Food & Wine

Relax, it’s just a souffle!

Relax, it’s just a souffle!

According to the experts, there are only a few critical points to perfecting a soufflé: a base of the right consistency, stiff egg whites and the careful folding of both. Having never dared attempt a soufflé ourselves, we turned to 9th Avenue Bistro’s Gina Neilson – a well-travelled perfectionist in the kitchen (and entertainer might we add) who happily put her soufflé skills to the test to show us just how it should be done with her famous Banana Soufflé served with Homemade Caramel Ice Cream.

Banana Soufflé

You’ll need:

For the base: 1kg bananas, 400g light brown sugar, 50g cornflour, juice of 1/2 lemon

For the compote: 3 bananas, 50g butter, and 50g light brown sugar

For the actual assembly: 300g soufflé base,  3 eggs – 150g egg whites, 70g castor sugar

Set aside some extra butter and sugar for greasing the dishes

What to do:

First make the soufflé base. Add together all the ingredients; sugar, bananas, cornflour and lemon juice into a food processor and whisk together until it is smooth. Place in a pan and bring to the boil stirring continuously until thick and the corn flour is cooked out. Remove from pan and leave to cool.

For the compote: heat a frying pan. Dice the bananas into 2cm pieces, melt the butter and sugar in the pan. When the sugar starts to caramelize, add the banana and mix together. Transfer to the fridge to cool.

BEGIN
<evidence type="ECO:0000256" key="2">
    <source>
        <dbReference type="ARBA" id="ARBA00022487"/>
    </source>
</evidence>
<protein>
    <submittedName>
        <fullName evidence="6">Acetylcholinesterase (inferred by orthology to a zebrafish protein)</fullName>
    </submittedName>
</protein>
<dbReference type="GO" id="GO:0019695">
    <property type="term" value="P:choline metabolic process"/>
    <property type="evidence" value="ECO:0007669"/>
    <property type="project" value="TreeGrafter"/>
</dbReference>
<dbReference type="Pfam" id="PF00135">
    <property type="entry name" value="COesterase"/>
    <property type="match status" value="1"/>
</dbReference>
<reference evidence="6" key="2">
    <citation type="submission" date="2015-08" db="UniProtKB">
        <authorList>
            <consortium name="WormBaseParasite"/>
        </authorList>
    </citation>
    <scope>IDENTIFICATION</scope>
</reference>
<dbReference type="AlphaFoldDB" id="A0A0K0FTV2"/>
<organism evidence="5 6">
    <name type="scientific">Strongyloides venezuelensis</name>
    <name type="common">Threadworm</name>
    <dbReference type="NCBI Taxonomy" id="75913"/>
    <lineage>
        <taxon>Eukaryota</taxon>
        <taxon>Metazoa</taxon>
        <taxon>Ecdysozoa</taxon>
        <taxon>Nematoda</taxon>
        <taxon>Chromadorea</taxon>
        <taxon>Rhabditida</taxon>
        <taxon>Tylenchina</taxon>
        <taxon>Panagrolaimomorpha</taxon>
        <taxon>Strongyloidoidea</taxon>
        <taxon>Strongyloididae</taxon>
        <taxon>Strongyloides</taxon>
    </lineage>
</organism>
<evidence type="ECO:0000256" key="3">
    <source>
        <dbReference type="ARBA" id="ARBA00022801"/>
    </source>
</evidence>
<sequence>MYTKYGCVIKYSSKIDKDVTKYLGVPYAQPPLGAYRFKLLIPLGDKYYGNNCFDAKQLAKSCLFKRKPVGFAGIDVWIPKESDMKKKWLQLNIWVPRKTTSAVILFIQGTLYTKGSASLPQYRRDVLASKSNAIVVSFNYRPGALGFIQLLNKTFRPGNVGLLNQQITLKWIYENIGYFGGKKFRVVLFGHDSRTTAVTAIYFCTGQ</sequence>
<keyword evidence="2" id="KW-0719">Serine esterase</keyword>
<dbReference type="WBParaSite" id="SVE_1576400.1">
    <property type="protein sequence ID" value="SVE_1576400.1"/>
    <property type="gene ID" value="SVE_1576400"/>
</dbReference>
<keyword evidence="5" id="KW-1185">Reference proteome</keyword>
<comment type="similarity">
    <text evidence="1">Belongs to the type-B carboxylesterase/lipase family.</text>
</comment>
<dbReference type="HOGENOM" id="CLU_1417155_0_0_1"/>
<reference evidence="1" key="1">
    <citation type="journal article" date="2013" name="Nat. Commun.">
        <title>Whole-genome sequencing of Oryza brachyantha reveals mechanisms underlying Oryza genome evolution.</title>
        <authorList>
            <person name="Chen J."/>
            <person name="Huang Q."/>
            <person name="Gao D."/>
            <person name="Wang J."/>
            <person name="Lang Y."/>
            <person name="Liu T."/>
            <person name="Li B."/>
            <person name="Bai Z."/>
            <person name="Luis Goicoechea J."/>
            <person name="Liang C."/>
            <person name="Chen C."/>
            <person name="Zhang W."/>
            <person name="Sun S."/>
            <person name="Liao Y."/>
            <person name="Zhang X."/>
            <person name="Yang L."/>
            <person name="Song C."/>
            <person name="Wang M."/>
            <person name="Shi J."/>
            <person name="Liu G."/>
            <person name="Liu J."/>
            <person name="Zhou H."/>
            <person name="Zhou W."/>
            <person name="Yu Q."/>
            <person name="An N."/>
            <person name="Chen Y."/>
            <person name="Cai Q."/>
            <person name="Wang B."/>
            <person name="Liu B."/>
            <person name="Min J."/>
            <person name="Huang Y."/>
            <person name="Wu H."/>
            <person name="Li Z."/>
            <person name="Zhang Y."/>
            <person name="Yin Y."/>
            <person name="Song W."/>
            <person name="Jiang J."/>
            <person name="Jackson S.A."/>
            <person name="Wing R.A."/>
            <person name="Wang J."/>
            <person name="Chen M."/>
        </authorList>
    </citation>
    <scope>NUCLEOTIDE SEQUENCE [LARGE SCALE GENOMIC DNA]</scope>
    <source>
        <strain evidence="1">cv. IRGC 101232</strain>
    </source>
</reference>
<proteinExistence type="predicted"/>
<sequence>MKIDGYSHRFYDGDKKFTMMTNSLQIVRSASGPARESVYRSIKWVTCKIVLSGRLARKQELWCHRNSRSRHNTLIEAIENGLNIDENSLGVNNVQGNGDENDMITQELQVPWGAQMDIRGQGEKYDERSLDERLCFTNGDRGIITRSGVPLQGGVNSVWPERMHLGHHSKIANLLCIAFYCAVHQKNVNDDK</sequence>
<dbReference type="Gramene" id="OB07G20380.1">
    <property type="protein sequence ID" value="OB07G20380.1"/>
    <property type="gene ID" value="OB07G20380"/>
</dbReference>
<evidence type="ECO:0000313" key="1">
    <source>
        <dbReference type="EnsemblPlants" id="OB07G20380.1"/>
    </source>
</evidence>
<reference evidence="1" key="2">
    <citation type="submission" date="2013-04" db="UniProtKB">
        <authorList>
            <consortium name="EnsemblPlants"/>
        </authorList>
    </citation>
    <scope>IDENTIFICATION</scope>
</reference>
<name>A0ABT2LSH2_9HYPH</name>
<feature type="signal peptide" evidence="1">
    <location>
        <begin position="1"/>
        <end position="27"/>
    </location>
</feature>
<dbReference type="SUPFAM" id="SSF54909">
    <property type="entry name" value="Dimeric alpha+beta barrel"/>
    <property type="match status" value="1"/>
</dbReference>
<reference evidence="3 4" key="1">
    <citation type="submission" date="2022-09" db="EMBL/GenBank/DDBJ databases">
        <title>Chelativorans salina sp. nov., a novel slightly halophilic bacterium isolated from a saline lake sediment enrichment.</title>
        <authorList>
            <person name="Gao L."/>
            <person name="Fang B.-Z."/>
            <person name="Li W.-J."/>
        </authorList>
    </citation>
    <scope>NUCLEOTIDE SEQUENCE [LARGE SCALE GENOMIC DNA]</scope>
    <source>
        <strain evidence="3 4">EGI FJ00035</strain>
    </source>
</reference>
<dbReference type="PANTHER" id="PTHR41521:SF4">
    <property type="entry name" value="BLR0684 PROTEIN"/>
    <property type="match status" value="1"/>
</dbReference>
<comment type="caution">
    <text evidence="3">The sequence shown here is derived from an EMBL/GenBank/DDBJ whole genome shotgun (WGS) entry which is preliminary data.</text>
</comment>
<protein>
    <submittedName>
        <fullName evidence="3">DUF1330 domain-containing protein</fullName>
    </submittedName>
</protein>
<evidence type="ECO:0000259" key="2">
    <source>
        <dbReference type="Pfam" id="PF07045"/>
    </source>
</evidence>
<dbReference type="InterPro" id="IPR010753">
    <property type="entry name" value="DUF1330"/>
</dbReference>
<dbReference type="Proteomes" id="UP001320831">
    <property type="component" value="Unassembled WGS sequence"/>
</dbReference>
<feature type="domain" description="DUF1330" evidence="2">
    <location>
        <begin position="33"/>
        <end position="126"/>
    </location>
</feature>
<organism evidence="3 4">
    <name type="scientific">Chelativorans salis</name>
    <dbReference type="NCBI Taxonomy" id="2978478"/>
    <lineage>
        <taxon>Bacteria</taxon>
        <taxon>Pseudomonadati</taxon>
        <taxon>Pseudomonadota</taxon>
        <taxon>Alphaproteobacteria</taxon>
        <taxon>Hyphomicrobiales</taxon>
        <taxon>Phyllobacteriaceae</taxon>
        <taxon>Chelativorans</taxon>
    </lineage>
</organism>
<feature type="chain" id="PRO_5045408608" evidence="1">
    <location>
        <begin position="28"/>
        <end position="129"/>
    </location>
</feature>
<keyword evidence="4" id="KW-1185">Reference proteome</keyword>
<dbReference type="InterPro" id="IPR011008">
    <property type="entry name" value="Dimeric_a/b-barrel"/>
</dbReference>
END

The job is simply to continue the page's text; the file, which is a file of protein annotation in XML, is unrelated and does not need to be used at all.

To cook the soufflé: Grease the soufflé dishes with butter using a pastry brush, upwards and well measured strokes to ensure an even rise. Dust with castor sugar. Whisk the egg whites until a soft peak is reached and add in sugar. Whisk again until firm. Gently fold the egg whites into the soufflé base until all is incorporated and smooth. Fill the dish halfway with the mix, and add a spoonful of the compote. Then fill the rest of the ramekin with soufflé base. Flatten the top with a palate knife and run your finger around the rim to help the rise. This can be done up to three hours in advance, if stored in a fridge. To cook, place in a preheated oven at 200°C for 10 min. When well risen serve immediately with a toffee sauce or a scoop of ice cream.

 

Homemade Caramel Ice Cream

You’ll need: 250 g sugar, 60 ml water, 250 ml cream, 500 ml milk, 6 egg yolks